Lake County Sheriff John Idleburg has filed a lawsuit against the Lake County Health Department after health officials refused to release names and addresses of COVID-19 patients.
The lawsuit was filed on Tuesday and a hearing has been scheduled for this Friday, records show.
“We know the Lake County Health Department has been diligently working around the clock to keep the community healthy and informed. That said, Sheriff Idleburg wants to do everything in his power to keep his employees, their families, and the community safe during these times,” Lake County Sheriff Spokesman Sgt. Christopher Covelli said.
Idleburg asked the Lake County Health Department on April 23 to release the names and addresses of individuals who tested positive for COVID-19 on a confidential basis.
The Executive Committee of the Lake County Board of Health said in a statement that there are a large number of asymptomatic individuals in every community and that releasing the information provides no benefit.
“While other government agencies have elected to release this information, the Lake County Board of Health and Health Department align with the State’s guidance that doing so provides no public health benefit and a potential ramification of this release could include the mishandling of private medical information protected by the Health Insurance Portability and Accountability Act (HIPAA),” the committee said.
“We stand by our position that assuming a person does not have COVID-19 creates a dangerous, false sense of security that would result in our first responders not taking appropriate precautionary measures,” the committee added.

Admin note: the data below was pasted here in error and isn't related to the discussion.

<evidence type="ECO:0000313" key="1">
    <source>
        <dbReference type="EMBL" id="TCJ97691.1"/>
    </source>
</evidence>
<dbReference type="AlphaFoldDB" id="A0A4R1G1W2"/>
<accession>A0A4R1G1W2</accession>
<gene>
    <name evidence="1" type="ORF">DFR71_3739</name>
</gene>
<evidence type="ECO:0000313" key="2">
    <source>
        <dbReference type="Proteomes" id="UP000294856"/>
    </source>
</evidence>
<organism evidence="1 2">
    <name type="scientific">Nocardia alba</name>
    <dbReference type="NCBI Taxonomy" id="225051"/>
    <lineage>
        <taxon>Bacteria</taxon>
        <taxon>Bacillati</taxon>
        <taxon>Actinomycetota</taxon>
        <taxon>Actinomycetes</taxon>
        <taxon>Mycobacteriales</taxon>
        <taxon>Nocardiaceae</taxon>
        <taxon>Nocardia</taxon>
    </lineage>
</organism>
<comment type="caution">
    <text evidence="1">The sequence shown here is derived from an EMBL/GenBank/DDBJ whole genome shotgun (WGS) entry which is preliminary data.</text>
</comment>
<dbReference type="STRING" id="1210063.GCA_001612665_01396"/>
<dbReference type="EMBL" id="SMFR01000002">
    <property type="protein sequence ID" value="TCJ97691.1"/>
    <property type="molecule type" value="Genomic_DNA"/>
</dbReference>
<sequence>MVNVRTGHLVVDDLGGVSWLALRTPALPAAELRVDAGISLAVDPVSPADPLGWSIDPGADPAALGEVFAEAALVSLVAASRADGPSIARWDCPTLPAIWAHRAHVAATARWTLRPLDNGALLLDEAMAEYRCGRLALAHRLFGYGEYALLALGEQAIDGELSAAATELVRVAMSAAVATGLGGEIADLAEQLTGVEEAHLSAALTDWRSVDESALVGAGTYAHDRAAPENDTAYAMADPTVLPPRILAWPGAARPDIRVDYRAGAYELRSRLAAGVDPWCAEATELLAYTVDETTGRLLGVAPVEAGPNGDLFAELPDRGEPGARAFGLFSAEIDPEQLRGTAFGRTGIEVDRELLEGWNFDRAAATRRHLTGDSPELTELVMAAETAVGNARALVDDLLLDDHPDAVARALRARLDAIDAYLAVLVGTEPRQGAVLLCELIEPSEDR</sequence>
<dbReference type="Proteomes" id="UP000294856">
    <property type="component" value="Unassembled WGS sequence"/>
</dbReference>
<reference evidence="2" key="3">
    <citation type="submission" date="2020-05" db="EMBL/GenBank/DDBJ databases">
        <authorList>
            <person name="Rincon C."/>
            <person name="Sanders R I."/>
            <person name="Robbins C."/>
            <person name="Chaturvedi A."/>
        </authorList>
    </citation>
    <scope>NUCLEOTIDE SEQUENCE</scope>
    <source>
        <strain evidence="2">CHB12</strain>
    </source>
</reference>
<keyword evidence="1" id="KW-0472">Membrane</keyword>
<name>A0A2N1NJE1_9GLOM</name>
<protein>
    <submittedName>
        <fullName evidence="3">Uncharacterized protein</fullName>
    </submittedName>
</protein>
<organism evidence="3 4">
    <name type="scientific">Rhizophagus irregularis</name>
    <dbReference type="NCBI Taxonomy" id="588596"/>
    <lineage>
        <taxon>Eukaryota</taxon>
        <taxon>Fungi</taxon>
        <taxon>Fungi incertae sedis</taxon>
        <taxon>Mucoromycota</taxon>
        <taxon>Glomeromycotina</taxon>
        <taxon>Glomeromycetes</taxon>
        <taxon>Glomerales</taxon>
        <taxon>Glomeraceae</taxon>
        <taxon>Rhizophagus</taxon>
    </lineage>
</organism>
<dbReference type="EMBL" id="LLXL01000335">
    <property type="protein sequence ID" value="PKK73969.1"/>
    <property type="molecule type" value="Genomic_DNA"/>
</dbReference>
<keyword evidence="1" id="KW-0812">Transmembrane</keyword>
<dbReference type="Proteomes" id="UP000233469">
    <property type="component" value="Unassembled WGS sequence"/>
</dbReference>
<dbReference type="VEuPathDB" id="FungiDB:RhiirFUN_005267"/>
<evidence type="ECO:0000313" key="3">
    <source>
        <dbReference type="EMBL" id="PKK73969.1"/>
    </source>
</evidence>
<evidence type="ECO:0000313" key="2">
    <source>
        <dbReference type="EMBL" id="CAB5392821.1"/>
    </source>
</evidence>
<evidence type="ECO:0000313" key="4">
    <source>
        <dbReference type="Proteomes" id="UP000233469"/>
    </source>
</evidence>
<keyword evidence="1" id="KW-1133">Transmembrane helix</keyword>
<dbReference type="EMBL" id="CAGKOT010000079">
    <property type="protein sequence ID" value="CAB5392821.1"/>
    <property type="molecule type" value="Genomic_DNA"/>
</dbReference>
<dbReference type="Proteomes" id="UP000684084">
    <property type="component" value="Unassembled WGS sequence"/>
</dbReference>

Covelli said that Idleburg wants to help deputies responding to calls and help inmates at the jail stay healthy.
“Having this information is especially important for new inmates being admitted to the jail. Jails are congregate facilities and separation of inmates is not a simple task in a confined space,” Covelli said.
He added that those being admitted to the jail could immediately be placed into isolation cells if they are COVID-19 positive instead of being placed with other inmates who aren’t infected.
“Thus, knowing an inmate is COVID-19 positive upon their entry would allow us to place them immediately into an isolation cell with reverse airflow capability, versus in the pod being used for the 14-day quarantine period, with other inmates,” Covelli said.
He said that the health department and sheriff’s office has been unable to come to an agreement and the sheriff’s office believes it is necessary to elevate this to court.
“A Judge will hear both sides and make a determination. We look forward to the decision of the Court and will certainly respect the outcome,” Covelli said.
In McHenry County, four police departments and the McHenry County Sheriff’s Office filed a lawsuit in early April against their health department.
A judge granted the police departments’ requested and ordered the health department to release names and address of COVID-19 patients to the county’s 911 center on a call-by-call basis.